As the Tomago head said, you can’t run a smelter on weather dependent power, and you can’t run one on base-load gas either because it’s too expensive.
But this is our future – under the National Energy Guarantee – because the emissions reduction requirement means more wind and less coal; and the reliability requirement means more gas and more “demand management”. . . . If we surrender our main comparative economic advantage, cheap power, in what turns out to be a mere gesture because total emissions keep increasing and other countries have either made no commitments to cuts or don’t keep them – future generations will judge this one very harshly indeed.
And in the New York Times? They seem to have mostly stopped covering the whole subject of climate. Well, there is the exception of the op-ed by Lauren Markham on June 29, headlined "A Warming World Creates Desperate People." The subject of the op-ed is Guatemala, source of many claimed refugees heading north to the U.S. Ms. Markham seeks to pin the blame for the flood of refugees not on economics, not on violence or crime, but mostly on climate.
[T]here’s another, lesser-known dimension to this migration. Drought and rising temperatures in Guatemala are making it harder for people to make a living or even survive, thus compounding the already tenuous political situation for the 16.6 million people who live there. . . . The hundreds of migrants I’ve interviewed in the past few years — whether from Gambia, Pakistan, El Salvador, Guatemala, Yemen or Eritrea — are most often leaving because of some acute political problem at home. But I’ve also noticed something else in my years of reporting. If you talk to these migrants long enough, you’ll hear about another, more subtle but still profound dimension to the problems they are leaving behind: environmental degradation or climate change.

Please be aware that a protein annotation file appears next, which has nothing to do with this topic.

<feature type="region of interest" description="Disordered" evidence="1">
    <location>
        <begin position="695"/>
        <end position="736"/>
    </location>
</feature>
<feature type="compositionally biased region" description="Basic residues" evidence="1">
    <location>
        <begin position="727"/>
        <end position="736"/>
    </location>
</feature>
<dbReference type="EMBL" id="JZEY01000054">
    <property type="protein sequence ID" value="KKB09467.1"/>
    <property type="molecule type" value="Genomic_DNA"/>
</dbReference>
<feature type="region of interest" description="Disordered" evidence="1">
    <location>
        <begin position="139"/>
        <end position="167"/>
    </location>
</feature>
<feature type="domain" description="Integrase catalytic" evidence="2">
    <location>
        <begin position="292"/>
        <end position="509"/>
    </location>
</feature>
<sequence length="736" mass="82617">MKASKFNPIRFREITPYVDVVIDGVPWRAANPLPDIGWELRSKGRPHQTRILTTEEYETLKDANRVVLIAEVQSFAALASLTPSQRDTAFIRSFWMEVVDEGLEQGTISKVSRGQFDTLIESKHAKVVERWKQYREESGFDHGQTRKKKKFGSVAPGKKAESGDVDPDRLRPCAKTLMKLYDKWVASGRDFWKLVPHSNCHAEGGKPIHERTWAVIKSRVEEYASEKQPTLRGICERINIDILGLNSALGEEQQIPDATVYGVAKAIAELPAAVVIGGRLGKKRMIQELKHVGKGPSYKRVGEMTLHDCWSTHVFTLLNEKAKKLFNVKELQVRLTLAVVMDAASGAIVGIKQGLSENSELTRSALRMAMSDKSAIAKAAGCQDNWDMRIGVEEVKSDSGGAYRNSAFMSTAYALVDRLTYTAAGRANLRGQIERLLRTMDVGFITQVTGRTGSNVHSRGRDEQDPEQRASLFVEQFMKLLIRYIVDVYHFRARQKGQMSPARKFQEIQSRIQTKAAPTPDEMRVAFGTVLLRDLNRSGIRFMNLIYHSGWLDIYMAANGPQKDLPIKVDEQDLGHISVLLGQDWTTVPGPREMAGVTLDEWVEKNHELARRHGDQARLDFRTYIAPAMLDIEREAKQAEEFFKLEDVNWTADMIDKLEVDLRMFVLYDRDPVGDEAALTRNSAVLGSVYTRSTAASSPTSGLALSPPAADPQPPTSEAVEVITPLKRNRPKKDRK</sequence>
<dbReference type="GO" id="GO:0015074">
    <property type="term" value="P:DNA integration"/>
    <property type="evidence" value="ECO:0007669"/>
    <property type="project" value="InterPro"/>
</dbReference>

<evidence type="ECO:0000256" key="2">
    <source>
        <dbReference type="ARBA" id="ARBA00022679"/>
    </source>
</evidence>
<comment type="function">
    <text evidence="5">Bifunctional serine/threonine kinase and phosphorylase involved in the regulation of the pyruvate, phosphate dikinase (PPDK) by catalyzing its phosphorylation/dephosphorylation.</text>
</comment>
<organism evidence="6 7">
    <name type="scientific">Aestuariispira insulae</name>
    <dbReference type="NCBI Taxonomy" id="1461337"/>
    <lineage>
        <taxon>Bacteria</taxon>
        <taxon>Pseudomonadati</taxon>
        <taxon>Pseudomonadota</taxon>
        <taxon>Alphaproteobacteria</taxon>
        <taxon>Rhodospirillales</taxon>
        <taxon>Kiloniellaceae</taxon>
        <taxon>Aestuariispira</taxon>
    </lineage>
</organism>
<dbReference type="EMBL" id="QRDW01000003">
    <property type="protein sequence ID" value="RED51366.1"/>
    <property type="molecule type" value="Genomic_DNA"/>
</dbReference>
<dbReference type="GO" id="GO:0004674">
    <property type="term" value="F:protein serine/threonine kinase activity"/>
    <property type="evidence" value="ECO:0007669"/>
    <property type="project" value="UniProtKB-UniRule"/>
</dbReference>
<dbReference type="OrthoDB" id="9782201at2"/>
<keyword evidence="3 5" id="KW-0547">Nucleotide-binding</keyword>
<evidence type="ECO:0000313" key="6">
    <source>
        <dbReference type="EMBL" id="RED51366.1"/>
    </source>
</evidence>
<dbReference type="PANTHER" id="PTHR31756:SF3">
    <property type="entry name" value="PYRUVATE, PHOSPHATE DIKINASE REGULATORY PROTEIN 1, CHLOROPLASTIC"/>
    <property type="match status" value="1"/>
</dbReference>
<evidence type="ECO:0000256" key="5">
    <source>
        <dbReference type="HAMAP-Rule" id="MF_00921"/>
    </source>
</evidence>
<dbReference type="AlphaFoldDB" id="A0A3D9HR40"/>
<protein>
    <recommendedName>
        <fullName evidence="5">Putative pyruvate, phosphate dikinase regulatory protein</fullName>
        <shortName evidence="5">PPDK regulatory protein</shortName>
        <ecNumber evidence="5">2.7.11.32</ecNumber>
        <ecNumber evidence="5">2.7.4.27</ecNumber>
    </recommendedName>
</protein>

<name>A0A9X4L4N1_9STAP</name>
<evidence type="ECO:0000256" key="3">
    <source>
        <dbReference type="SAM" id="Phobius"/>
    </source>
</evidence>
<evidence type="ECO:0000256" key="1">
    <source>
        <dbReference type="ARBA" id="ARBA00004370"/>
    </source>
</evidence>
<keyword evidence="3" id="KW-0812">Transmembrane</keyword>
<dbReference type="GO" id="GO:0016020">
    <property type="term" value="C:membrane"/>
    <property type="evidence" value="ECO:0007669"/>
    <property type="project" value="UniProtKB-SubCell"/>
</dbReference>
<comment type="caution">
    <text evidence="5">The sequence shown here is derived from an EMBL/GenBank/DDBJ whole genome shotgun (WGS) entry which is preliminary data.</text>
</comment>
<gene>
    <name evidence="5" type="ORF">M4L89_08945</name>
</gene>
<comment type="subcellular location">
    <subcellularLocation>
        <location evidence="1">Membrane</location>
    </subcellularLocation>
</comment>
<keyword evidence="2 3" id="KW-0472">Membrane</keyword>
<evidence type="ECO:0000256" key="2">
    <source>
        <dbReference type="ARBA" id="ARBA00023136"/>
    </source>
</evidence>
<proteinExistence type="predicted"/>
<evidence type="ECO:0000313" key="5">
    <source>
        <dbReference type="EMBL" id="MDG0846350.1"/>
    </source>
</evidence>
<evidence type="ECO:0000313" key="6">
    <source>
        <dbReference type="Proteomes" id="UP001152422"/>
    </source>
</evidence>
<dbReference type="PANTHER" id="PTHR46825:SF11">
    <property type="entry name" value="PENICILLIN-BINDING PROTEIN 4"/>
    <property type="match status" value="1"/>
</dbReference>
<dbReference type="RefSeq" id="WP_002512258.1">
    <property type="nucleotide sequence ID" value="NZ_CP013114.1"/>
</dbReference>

Really??? Of Course, Ms. Markham's article contains no actual data on temperatures or rainfall in Guatemala over the past several years. In a couple of hours of googling today, I wasn't able to find anything to substantiate that there has been a severe drought in Guatemala, at least not anything severe enough to make it impossible or even difficult to grow crops. Same for drastically rising temperatures. To put things in context, here is average climate data from the World Bank for Guatemala City for the period 1901 - 2015. Average high temperatures range from about 21 deg C (about 70 deg F) in January, to about 25 deg C (about 77 deg F) in May. Wait a minute! That's just about perfect! Could it really be that "rising temperatures" are making it hard to "even survive"? This is quite preposterous. OK then, it must be the drought. But it looks from the same data that Guatemala City gets around 2600 mm of rain per year. That's over 100 inches -- it's tropical rain forest territory. In a "drought" where you got only half of normal rainfall for years running, you'd still be getting well more rain than just about anywhere in the U.S.
For comparison, the rainfall in the most productive agricultural area of the U.S. -- the Central Valley of California -- ranges from a high of about 20 inches per year, all the way down to about 5 inches per year in some areas.